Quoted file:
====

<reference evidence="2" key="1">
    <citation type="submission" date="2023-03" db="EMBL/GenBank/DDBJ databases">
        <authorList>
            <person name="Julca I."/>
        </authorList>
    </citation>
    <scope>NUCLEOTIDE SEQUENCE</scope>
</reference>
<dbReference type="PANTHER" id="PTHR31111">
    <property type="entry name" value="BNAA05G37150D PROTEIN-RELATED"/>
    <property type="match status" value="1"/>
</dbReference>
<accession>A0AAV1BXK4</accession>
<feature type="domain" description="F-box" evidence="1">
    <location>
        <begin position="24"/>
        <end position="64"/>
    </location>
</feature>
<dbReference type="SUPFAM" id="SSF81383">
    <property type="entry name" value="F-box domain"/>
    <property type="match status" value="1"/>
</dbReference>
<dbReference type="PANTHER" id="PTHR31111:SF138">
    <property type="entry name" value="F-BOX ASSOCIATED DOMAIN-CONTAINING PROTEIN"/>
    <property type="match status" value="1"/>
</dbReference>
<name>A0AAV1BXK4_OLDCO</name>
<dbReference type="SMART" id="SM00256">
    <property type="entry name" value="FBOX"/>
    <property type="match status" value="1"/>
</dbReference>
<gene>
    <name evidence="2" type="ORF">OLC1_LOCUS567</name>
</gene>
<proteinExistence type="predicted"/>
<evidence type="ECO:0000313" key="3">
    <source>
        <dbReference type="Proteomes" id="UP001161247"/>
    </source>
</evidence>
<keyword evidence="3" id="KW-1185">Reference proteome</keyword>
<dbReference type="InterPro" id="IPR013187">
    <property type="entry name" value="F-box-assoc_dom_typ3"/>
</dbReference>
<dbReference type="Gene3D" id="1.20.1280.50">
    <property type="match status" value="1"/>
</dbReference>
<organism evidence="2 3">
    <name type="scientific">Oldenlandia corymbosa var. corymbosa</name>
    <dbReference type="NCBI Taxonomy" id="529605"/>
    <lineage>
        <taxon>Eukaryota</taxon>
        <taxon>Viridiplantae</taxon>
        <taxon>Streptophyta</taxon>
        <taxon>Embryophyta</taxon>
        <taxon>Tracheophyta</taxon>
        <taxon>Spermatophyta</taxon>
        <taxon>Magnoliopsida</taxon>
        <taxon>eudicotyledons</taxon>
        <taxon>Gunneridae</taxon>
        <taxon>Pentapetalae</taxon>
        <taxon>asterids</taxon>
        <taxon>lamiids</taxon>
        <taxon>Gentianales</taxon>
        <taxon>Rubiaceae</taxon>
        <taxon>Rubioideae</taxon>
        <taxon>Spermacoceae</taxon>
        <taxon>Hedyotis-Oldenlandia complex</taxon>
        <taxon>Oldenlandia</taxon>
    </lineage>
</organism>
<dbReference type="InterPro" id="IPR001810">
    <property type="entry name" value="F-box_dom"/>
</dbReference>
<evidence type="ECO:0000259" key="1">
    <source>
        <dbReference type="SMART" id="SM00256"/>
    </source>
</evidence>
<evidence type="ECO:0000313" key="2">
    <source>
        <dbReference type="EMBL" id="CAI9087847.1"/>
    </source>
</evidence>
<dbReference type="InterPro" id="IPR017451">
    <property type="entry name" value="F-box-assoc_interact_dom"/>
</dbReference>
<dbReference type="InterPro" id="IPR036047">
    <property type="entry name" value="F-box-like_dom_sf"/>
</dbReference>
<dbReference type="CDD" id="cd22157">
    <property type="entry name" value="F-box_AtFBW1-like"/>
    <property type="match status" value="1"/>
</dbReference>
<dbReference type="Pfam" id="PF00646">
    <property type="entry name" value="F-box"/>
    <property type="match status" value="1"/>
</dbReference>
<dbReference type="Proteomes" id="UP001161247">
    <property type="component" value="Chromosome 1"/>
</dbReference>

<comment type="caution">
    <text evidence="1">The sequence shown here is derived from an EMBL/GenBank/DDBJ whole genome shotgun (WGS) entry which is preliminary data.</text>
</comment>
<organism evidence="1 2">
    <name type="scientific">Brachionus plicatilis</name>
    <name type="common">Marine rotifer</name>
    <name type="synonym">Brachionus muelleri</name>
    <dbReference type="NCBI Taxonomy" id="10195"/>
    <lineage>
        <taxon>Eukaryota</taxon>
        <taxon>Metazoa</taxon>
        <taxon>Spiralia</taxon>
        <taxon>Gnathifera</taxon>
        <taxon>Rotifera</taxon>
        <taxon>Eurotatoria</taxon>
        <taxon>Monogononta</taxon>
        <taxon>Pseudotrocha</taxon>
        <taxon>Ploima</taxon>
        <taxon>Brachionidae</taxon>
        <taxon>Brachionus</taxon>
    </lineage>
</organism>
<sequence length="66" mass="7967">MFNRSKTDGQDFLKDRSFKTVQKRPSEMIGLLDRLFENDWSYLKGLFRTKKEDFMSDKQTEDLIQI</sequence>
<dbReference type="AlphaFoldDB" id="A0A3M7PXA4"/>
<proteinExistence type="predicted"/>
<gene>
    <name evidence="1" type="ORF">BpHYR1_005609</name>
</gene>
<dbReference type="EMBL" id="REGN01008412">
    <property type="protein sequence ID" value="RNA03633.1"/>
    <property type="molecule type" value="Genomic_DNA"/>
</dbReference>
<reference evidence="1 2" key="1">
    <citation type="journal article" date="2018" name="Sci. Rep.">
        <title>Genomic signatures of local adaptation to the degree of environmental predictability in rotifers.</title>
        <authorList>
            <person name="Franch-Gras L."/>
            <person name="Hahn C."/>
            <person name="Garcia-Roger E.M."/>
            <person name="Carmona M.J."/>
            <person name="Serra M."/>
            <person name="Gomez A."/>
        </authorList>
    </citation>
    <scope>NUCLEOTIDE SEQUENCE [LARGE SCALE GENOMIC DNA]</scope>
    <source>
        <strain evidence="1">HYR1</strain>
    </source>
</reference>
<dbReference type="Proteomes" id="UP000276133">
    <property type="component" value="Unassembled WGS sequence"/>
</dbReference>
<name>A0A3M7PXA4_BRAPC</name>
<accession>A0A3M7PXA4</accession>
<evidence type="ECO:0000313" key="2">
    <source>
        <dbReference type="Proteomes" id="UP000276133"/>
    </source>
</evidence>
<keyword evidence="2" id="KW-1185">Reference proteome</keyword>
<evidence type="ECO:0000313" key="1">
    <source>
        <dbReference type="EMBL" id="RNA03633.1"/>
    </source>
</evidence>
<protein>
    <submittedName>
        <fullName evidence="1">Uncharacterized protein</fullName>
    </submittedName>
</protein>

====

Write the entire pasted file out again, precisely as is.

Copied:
<reference evidence="2" key="1">
    <citation type="submission" date="2023-03" db="EMBL/GenBank/DDBJ databases">
        <authorList>
            <person name="Julca I."/>
        </authorList>
    </citation>
    <scope>NUCLEOTIDE SEQUENCE</scope>
</reference>
<dbReference type="PANTHER" id="PTHR31111">
    <property type="entry name" value="BNAA05G37150D PROTEIN-RELATED"/>
    <property type="match status" value="1"/>
</dbReference>
<accession>A0AAV1BXK4</accession>
<feature type="domain" description="F-box" evidence="1">
    <location>
        <begin position="24"/>
        <end position="64"/>
    </location>
</feature>
<dbReference type="SUPFAM" id="SSF81383">
    <property type="entry name" value="F-box domain"/>
    <property type="match status" value="1"/>
</dbReference>
<dbReference type="PANTHER" id="PTHR31111:SF138">
    <property type="entry name" value="F-BOX ASSOCIATED DOMAIN-CONTAINING PROTEIN"/>
    <property type="match status" value="1"/>
</dbReference>
<name>A0AAV1BXK4_OLDCO</name>
<dbReference type="SMART" id="SM00256">
    <property type="entry name" value="FBOX"/>
    <property type="match status" value="1"/>
</dbReference>
<gene>
    <name evidence="2" type="ORF">OLC1_LOCUS567</name>
</gene>
<proteinExistence type="predicted"/>
<evidence type="ECO:0000313" key="3">
    <source>
        <dbReference type="Proteomes" id="UP001161247"/>
    </source>
</evidence>
<keyword evidence="3" id="KW-1185">Reference proteome</keyword>
<dbReference type="InterPro" id="IPR013187">
    <property type="entry name" value="F-box-assoc_dom_typ3"/>
</dbReference>
<dbReference type="Gene3D" id="1.20.1280.50">
    <property type="match status" value="1"/>
</dbReference>
<organism evidence="2 3">
    <name type="scientific">Oldenlandia corymbosa var. corymbosa</name>
    <dbReference type="NCBI Taxonomy" id="529605"/>
    <lineage>
        <taxon>Eukaryota</taxon>
        <taxon>Viridiplantae</taxon>
        <taxon>Streptophyta</taxon>
        <taxon>Embryophyta</taxon>
        <taxon>Tracheophyta</taxon>
        <taxon>Spermatophyta</taxon>
        <taxon>Magnoliopsida</taxon>
        <taxon>eudicotyledons</taxon>
        <taxon>Gunneridae</taxon>
        <taxon>Pentapetalae</taxon>
        <taxon>asterids</taxon>
        <taxon>lamiids</taxon>
        <taxon>Gentianales</taxon>
        <taxon>Rubiaceae</taxon>
        <taxon>Rubioideae</taxon>
        <taxon>Spermacoceae</taxon>
        <taxon>Hedyotis-Oldenlandia complex</taxon>
        <taxon>Oldenlandia</taxon>
    </lineage>
</organism>
<dbReference type="InterPro" id="IPR001810">
    <property type="entry name" value="F-box_dom"/>
</dbReference>
<evidence type="ECO:0000259" key="1">
    <source>
        <dbReference type="SMART" id="SM00256"/>
    </source>
</evidence>
<evidence type="ECO:0000313" key="2">
    <source>
        <dbReference type="EMBL" id="CAI9087847.1"/>
    </source>
</evidence>
<dbReference type="InterPro" id="IPR017451">
    <property type="entry name" value="F-box-assoc_interact_dom"/>
</dbReference>
<dbReference type="InterPro" id="IPR036047">
    <property type="entry name" value="F-box-like_dom_sf"/>
</dbReference>
<dbReference type="CDD" id="cd22157">
    <property type="entry name" value="F-box_AtFBW1-like"/>
    <property type="match status" value="1"/>
</dbReference>
<dbReference type="Pfam" id="PF00646">
    <property type="entry name" value="F-box"/>
    <property type="match status" value="1"/>
</dbReference>
<dbReference type="Proteomes" id="UP001161247">
    <property type="component" value="Chromosome 1"/>
</dbReference>

<comment type="caution">
    <text evidence="1">The sequence shown here is derived from an EMBL/GenBank/DDBJ whole genome shotgun (WGS) entry which is preliminary data.</text>
</comment>
<organism evidence="1 2">
    <name type="scientific">Brachionus plicatilis</name>
    <name type="common">Marine rotifer</name>
    <name type="synonym">Brachionus muelleri</name>
    <dbReference type="NCBI Taxonomy" id="10195"/>
    <lineage>
        <taxon>Eukaryota</taxon>
        <taxon>Metazoa</taxon>
        <taxon>Spiralia</taxon>
        <taxon>Gnathifera</taxon>
        <taxon>Rotifera</taxon>
        <taxon>Eurotatoria</taxon>
        <taxon>Monogononta</taxon>
        <taxon>Pseudotrocha</taxon>
        <taxon>Ploima</taxon>
        <taxon>Brachionidae</taxon>
        <taxon>Brachionus</taxon>
    </lineage>
</organism>
<sequence length="66" mass="7967">MFNRSKTDGQDFLKDRSFKTVQKRPSEMIGLLDRLFENDWSYLKGLFRTKKEDFMSDKQTEDLIQI</sequence>
<dbReference type="AlphaFoldDB" id="A0A3M7PXA4"/>
<proteinExistence type="predicted"/>
<gene>
    <name evidence="1" type="ORF">BpHYR1_005609</name>
</gene>
<dbReference type="EMBL" id="REGN01008412">
    <property type="protein sequence ID" value="RNA03633.1"/>
    <property type="molecule type" value="Genomic_DNA"/>
</dbReference>
<reference evidence="1 2" key="1">
    <citation type="journal article" date="2018" name="Sci. Rep.">
        <title>Genomic signatures of local adaptation to the degree of environmental predictability in rotifers.</title>
        <authorList>
            <person name="Franch-Gras L."/>
            <person name="Hahn C."/>
            <person name="Garcia-Roger E.M."/>
            <person name="Carmona M.J."/>
            <person name="Serra M."/>
            <person name="Gomez A."/>
        </authorList>
    </citation>
    <scope>NUCLEOTIDE SEQUENCE [LARGE SCALE GENOMIC DNA]</scope>
    <source>
        <strain evidence="1">HYR1</strain>
    </source>
</reference>
<dbReference type="Proteomes" id="UP000276133">
    <property type="component" value="Unassembled WGS sequence"/>
</dbReference>
<name>A0A3M7PXA4_BRAPC</name>
<accession>A0A3M7PXA4</accession>
<evidence type="ECO:0000313" key="2">
    <source>
        <dbReference type="Proteomes" id="UP000276133"/>
    </source>
</evidence>
<keyword evidence="2" id="KW-1185">Reference proteome</keyword>
<evidence type="ECO:0000313" key="1">
    <source>
        <dbReference type="EMBL" id="RNA03633.1"/>
    </source>
</evidence>
<protein>
    <submittedName>
        <fullName evidence="1">Uncharacterized protein</fullName>
    </submittedName>
</protein>